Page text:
In his earlier days, Mr Gartshore worked in Birmingham, and he well remembers the old coaching days, before the advent of the railways, as he was employed at one of the state stations. "There used to be four horses to a mail" he said "and they were very particular over the time-keeping of the coach at the post office. The proprietors of a four-horse mail coach were fined 2s 6d for every minute, they arrived behind the scheduled time."

"The Wonder”
The last mail coach that went through Birmingham, was "The Wonder” - they all had names, he explained - on its way to Holyhead with the Irish mails. After that the mails were carried by rail. Mr Gartshore's duties at the time were to see that the change team of horses were ready for their journey, which would be about eight miles, and on the arrival of the coach, they would be harnessed and led out, so that no time should be lost. Later he entered the service of the late Lord Stamford, at Enville Hall, near Wolverhampton, as private farrier and he came with his Lordship to Bradgate for the hunting season. It was also part of Mr Gartshore's duties to attend the race meetings and treat his master's racehorses, when required. For a brief period he took a position as a private farrier to Lord Leconfield, at Petworth Park, whom he left to go to Quorn, under Mr Coupland, who was then master of the Quorn Hunt. Since then he has been under Lord Lonsdale at Oakham and Quorn, until he found his duties too strenuous and he gave them up twelve years ago.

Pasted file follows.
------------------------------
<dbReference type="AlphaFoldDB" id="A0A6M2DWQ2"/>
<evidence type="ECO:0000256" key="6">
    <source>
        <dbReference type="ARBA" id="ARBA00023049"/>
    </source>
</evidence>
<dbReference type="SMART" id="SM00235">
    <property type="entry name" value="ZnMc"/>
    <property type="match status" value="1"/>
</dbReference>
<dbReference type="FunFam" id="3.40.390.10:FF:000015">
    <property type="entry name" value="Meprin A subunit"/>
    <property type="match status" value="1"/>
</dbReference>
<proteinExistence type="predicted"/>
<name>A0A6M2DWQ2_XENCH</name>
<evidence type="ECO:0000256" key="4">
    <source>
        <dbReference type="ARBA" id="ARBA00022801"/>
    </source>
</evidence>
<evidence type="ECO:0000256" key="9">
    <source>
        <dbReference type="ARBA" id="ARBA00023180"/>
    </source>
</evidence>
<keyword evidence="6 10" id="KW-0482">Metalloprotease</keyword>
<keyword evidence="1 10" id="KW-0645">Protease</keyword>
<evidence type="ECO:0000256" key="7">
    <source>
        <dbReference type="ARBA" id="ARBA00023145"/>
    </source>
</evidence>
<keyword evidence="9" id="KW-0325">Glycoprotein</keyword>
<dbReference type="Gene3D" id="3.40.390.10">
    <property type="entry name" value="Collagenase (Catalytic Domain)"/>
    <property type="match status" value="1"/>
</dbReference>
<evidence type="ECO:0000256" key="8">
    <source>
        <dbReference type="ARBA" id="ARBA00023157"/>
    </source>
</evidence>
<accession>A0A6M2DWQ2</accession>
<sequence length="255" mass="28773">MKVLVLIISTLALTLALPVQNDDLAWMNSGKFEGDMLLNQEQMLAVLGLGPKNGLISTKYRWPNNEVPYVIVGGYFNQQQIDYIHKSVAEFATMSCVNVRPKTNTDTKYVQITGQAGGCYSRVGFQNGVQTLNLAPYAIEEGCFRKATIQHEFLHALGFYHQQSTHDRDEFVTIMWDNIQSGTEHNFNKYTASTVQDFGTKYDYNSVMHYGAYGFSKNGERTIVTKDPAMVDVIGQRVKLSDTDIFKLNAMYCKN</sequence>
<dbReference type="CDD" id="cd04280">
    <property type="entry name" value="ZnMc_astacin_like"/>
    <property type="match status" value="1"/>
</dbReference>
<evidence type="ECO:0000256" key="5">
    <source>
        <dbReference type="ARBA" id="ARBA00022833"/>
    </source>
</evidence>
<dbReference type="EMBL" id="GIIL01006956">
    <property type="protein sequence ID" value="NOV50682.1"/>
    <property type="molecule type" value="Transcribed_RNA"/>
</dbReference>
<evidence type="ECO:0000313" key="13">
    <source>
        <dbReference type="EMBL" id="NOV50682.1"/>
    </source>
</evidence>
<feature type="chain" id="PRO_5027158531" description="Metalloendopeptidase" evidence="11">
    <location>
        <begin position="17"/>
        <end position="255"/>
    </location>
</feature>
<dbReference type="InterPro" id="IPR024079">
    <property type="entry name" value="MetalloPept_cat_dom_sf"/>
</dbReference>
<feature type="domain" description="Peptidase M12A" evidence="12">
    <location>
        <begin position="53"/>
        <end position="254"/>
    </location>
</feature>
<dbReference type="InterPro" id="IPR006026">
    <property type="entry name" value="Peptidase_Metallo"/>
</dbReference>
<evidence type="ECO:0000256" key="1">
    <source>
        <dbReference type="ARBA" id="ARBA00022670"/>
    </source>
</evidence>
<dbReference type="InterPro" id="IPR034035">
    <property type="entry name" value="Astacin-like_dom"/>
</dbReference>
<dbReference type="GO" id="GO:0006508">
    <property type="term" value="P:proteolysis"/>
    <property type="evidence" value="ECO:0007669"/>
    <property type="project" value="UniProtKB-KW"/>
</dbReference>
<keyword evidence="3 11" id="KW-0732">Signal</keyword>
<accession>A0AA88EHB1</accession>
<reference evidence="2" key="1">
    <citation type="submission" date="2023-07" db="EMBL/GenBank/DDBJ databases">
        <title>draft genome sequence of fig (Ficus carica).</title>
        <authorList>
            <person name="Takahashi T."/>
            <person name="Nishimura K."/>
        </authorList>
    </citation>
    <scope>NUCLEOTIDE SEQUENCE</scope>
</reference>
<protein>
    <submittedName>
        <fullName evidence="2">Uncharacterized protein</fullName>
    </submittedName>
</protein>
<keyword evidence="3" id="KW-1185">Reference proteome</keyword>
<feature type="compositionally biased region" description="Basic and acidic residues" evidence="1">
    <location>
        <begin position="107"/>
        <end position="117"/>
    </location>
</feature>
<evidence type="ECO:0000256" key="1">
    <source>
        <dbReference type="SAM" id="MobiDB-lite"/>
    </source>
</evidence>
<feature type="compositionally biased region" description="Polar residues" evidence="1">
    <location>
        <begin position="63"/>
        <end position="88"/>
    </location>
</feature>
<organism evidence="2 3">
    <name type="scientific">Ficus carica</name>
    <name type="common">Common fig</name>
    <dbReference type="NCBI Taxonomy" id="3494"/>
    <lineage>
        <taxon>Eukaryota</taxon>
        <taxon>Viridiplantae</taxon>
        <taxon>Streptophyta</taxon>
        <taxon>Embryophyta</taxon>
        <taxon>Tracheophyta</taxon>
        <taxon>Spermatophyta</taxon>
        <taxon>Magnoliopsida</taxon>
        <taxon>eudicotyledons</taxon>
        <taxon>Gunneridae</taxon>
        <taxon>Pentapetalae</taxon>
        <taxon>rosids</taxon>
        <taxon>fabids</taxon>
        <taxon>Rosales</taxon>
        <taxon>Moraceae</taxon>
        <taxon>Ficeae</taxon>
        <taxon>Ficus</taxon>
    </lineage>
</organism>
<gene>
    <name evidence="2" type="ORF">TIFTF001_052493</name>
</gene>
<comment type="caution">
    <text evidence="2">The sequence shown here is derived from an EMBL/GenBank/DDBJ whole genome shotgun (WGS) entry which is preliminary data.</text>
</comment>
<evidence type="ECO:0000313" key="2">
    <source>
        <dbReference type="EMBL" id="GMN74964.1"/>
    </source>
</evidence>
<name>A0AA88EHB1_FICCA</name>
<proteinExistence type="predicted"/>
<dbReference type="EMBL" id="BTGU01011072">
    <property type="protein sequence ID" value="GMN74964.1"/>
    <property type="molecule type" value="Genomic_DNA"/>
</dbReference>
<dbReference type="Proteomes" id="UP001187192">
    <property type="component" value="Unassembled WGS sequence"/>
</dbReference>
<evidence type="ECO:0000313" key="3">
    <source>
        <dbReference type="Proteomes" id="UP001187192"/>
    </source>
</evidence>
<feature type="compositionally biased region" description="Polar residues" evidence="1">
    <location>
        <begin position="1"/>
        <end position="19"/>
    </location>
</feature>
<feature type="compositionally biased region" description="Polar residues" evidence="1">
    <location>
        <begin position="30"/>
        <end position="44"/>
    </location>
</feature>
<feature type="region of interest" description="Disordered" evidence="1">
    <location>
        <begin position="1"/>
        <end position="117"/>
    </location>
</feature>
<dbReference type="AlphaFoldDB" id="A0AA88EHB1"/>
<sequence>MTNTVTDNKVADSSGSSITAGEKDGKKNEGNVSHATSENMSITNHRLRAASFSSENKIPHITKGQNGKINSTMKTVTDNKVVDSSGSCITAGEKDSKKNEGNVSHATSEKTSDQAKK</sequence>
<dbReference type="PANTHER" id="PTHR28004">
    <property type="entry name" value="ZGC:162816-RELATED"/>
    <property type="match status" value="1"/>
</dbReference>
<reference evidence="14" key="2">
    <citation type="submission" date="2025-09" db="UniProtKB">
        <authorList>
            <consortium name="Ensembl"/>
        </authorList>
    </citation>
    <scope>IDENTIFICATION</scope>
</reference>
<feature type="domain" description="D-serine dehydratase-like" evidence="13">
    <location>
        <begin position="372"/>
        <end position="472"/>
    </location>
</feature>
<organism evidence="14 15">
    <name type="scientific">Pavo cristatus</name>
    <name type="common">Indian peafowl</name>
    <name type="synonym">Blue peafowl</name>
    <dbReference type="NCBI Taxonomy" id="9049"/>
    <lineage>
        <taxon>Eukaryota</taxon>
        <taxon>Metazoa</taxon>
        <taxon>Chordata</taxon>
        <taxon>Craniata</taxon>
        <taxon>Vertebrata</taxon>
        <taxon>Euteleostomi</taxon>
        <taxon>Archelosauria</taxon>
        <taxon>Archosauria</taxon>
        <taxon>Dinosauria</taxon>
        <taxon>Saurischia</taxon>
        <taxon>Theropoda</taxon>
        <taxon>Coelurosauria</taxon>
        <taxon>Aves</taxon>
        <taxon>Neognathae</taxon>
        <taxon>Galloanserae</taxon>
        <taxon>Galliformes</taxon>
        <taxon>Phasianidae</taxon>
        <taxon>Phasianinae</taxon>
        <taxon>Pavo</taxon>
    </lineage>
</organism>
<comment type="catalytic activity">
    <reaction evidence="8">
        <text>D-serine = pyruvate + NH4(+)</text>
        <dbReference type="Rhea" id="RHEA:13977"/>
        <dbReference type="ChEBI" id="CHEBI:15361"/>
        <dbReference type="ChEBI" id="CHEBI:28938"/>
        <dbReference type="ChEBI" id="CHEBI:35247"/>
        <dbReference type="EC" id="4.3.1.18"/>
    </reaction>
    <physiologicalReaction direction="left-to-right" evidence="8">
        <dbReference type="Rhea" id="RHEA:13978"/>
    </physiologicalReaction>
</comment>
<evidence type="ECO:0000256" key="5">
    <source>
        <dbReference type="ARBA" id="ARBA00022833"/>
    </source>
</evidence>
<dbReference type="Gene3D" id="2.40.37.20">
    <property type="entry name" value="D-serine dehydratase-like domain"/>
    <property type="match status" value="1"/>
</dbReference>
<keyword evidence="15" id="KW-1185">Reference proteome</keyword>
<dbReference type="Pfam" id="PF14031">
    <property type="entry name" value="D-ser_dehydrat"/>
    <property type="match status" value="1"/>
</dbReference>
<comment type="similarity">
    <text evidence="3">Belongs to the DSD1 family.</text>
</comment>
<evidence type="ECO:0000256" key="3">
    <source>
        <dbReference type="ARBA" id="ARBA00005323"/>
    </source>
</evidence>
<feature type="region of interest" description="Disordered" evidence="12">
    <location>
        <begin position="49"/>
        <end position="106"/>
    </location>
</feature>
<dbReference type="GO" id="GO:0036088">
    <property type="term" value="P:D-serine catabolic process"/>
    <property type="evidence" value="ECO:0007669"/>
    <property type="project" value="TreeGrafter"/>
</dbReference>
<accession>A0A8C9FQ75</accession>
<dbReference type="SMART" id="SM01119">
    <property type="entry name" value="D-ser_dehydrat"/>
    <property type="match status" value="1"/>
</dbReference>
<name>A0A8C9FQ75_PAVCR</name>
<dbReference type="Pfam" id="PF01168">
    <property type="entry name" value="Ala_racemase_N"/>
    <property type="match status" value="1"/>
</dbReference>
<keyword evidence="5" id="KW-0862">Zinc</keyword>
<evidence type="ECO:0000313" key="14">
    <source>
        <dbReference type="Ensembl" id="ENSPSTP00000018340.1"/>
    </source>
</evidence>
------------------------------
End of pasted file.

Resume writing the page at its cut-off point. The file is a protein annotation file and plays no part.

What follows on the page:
"You have never had any accident with the horses?" "Oh by jove, haven't I?" he replied quickly. "Arm broken, kicked across the eyes, two or three ribs smashed, I have had a good many kicks in my side. Once a horse kicked me and the blows came one, two, three (illustrating his remarks by his hands), so quickly that I could not get out of the way. A horse called Lord Douglas did that” he added, exhibiting the second finger on the right hand, which still bears the marks where the wound has healed. The injury on the speakers right eye is also another permanent witness of a bygone accident. "But it was of no use taking any notice of such things in my business” he added cheerfully.

Mr Gartshore followed the same ways as did his father, Mr John Murray Gartshore, who died at the age of 83 years, having been twenty-four years farrier to the 7th Queen’s Own Hussars, and 30 years farrier at Sommerfield Hall, Staffordshire, under Squire Monckton’s family. The old couple at Quorn were the recipients of many good wishes and congratulations on the occasion of their diamond wedding two years ago, and it is to be hoped that they may be spared for many years to come, and enjoy good health.